Infectious diseases are caused by micro organisms which can spread from one person to another. These micro organisms include:
- viruses which cause infections like measles and influenza;
- bacteria which cause infections like impetigo and meningitis ;
- parasites like head lice and scabies.
The way an infectious disease spreads between people depends on the disease. Examples are direct contact with the infected person, the environment, through the air, contaminated food, and through exposure to infected blood or body fluids.
Deaths due to infectious diseases have declined, in part due to improvements in sanitation, but also the introduction of vaccination programmes and improvements in medical treatments. However, the burden of infectious diseases remains high. Infections remain a major cause of death in the very young and in the elderly, especially for those with pre existing conditions.
Infectious diseases are mostly preventable, and therefore the burden of infectious diseases on individuals, communities, health services, and the economy is also preventable. Primary prevention of some infectious diseases can be achieved through vaccination. In addition, basic precautions help to reduce the spread of an infectious disease, for example:
- "Catch it, bin it, kill it" helps control the spread of colds and influenza;
- exclusion from school, nursery or the workplace may halt the spread of infections such as viral gastroenteritis;
- identification and screening of contacts may help prevent further spread of some infectious diseases, like Tuberculosis.
Further information on specific infections, visit: A to Z of infectious diseases .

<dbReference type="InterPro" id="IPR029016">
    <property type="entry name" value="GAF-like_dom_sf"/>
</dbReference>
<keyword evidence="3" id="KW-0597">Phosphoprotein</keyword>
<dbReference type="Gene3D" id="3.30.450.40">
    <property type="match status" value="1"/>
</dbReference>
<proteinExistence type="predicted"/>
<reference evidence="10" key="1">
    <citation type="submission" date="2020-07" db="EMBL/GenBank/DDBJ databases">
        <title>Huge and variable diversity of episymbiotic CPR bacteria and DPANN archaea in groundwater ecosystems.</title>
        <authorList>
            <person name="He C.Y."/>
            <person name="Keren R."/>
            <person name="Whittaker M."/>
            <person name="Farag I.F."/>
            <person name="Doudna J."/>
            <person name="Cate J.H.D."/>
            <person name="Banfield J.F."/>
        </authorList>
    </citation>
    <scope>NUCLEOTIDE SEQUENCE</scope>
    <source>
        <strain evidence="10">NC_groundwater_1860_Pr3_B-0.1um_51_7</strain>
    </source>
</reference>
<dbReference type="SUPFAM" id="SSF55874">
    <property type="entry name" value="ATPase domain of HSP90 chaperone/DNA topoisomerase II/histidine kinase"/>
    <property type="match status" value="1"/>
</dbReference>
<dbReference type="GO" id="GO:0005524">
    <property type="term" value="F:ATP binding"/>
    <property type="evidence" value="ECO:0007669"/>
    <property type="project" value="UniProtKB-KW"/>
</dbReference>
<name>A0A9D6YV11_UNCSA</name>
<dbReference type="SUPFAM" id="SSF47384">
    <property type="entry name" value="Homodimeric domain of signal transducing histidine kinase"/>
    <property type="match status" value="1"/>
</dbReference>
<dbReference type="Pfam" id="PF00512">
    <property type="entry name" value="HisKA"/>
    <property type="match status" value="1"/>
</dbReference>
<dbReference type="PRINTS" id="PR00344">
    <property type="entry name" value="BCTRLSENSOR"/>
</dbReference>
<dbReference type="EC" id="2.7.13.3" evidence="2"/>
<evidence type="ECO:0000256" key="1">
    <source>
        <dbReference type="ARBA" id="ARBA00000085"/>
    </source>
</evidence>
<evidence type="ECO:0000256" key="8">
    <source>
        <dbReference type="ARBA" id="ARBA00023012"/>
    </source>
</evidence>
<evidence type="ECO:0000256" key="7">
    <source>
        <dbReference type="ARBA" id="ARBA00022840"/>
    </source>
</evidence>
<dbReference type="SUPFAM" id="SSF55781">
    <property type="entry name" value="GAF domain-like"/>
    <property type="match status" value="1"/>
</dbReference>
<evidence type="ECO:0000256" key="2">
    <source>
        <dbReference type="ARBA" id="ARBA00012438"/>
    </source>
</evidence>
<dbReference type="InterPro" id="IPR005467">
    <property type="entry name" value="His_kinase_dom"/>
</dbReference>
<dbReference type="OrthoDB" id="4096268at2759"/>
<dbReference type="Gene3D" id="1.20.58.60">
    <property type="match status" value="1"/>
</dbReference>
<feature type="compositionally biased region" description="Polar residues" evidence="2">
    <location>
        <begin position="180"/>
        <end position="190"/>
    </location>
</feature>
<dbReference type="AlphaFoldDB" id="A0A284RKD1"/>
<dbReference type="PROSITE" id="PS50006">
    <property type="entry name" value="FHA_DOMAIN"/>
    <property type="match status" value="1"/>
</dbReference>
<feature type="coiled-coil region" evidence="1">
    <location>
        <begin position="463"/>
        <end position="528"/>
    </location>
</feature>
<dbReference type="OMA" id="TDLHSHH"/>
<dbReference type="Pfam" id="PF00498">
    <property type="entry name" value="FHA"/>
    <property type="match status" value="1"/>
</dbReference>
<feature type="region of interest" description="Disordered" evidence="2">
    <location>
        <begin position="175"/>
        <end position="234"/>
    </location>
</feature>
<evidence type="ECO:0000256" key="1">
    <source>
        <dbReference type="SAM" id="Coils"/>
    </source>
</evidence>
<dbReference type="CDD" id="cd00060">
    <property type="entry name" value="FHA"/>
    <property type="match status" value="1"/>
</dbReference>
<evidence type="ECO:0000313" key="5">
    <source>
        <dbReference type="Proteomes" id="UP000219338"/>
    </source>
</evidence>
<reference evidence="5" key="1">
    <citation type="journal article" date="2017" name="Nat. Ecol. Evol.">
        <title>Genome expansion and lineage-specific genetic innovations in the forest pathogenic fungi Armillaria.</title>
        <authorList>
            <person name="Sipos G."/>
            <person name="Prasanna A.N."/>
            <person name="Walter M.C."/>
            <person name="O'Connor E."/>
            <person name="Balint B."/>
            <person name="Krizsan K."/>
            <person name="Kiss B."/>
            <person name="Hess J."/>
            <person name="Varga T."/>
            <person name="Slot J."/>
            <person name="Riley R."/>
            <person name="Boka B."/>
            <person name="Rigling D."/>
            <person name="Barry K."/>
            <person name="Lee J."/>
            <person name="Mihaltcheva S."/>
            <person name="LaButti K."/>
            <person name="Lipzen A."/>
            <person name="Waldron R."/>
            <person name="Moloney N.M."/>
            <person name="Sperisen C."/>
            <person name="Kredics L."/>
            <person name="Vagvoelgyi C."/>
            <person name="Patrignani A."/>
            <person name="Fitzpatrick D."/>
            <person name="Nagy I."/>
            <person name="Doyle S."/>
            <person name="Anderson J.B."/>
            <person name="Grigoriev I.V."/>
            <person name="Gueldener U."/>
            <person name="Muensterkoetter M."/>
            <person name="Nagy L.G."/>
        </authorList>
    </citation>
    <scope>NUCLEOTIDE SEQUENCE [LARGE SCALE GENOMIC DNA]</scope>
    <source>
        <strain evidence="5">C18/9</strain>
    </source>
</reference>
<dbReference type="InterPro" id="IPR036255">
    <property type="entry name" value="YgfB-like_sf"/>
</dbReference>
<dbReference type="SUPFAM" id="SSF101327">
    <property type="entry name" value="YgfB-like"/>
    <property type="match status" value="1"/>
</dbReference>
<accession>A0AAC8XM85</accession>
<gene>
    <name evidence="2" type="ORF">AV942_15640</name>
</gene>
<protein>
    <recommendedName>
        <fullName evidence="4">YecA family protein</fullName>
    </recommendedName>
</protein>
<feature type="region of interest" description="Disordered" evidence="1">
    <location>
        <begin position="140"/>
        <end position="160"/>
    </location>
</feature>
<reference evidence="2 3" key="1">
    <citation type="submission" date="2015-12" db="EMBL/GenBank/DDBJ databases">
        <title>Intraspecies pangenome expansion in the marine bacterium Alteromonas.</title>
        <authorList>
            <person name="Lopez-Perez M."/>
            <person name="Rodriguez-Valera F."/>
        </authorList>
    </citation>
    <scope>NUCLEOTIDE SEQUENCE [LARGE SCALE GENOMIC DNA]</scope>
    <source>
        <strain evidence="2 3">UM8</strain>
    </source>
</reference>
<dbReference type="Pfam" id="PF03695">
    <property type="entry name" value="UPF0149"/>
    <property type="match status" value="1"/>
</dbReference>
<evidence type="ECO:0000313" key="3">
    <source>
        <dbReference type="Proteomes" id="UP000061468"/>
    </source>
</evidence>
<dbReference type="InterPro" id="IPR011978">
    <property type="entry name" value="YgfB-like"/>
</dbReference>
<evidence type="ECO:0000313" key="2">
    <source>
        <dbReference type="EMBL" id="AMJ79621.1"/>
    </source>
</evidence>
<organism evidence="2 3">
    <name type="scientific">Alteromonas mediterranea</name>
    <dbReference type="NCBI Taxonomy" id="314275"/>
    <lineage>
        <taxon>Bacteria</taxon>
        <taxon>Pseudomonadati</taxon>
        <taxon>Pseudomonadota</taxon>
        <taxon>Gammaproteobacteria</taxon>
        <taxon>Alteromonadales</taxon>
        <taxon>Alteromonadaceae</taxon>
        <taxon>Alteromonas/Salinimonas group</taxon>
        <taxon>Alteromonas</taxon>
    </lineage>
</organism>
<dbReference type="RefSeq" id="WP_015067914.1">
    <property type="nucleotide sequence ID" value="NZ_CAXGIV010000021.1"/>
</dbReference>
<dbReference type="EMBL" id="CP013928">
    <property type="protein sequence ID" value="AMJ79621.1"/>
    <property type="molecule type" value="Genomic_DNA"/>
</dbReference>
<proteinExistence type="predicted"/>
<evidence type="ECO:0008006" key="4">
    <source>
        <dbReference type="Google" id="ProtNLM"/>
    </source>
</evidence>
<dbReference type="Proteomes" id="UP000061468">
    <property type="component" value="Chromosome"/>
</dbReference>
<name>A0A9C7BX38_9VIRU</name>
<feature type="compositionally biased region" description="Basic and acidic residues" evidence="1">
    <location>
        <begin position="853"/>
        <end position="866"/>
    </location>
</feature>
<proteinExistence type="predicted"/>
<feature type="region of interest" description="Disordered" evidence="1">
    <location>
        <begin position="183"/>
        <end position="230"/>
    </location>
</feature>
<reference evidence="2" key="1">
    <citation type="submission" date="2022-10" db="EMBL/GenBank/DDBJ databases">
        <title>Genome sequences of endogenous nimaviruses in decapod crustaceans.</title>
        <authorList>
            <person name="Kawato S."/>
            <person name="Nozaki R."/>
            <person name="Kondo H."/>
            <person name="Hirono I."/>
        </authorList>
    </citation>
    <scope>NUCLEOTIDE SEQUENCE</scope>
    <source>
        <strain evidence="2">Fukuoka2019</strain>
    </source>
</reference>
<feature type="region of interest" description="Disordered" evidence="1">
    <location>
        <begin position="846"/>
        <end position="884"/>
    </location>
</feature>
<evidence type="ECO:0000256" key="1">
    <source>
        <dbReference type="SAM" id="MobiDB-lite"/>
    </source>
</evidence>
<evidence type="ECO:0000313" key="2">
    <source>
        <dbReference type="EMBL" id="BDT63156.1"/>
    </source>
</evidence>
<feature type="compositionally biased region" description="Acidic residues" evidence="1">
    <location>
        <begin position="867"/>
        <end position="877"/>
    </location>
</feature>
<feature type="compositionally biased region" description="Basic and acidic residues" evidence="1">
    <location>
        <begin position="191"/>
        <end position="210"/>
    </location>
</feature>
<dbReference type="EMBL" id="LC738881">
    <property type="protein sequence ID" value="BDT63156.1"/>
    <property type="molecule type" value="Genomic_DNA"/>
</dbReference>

The local picture
Weekly data is published for several infectious diseases notifiable to Public Health England ( Notifiable diseases and causative organisms: how to report ) . The published data only reports notified cases plus some laboratory notifications and is not considered an accurate measure of overall incidence. It is acknowledged that many cases may not be notified or others not denotified on confirmation of another cause.
Notifications of infectious diseases in Calderdale are generally low when compared to neighbouring areas. Below are a few key infections:
Rate per 100,000 population of notification of infectious diseases in West Yorkshire authorities for 2015 unless stated
|Authority||Tuberculosis (TB): 3 year average 2012-14||Hepatitis C: 2014||Measles||Mumps||Rubella||Pertusis (whooping cough)||New cases of Human immunodeficiency virus (HIV)|
|Yorkshire and the Humber||10.6||28.4||2.1||14.7||1.2||6.2||5.5|
Mortality associated with infectious diseases, including influenza
For England, the rolling average mortality rate for infectious diseases is 10.5 per 100,000 population. In Calderdale this was 9.5 per 100,000 population.
Inequalities data relating to the incidence of infectious diseases is limited but may be published in PHE annual reports where available (eg TB, Hepatitis C) and the Public Health profiles website.
However, there are many diseases that are more prevalent among certain groups eg:
- Hepatitis C is more prevalent among males aged 25-44 years of age and people who inject drugs;
- HIV is more prevalent among men who have sex with men;
- complications of influenza are more prevalent among older people, infants, pregnant women and people with long term conditions.
Where data is available, immunisation rates are lowest in the most deprived areas eg Measles, Mumps and Rubella (MMR).
Infectious diseases are managed through Primary Care (General Practitioners (GP) practices and pharmacies), acute hospital services, sexual health and drug services and tertiary services (eg Leeds Infectious Diseases Unit). Support and advice is available to providers of health and social care, community groups, schools and members of the public via Public Health England and the Calderdale Council's Infection Prevention and Control Team, based in the Public Health Directorate.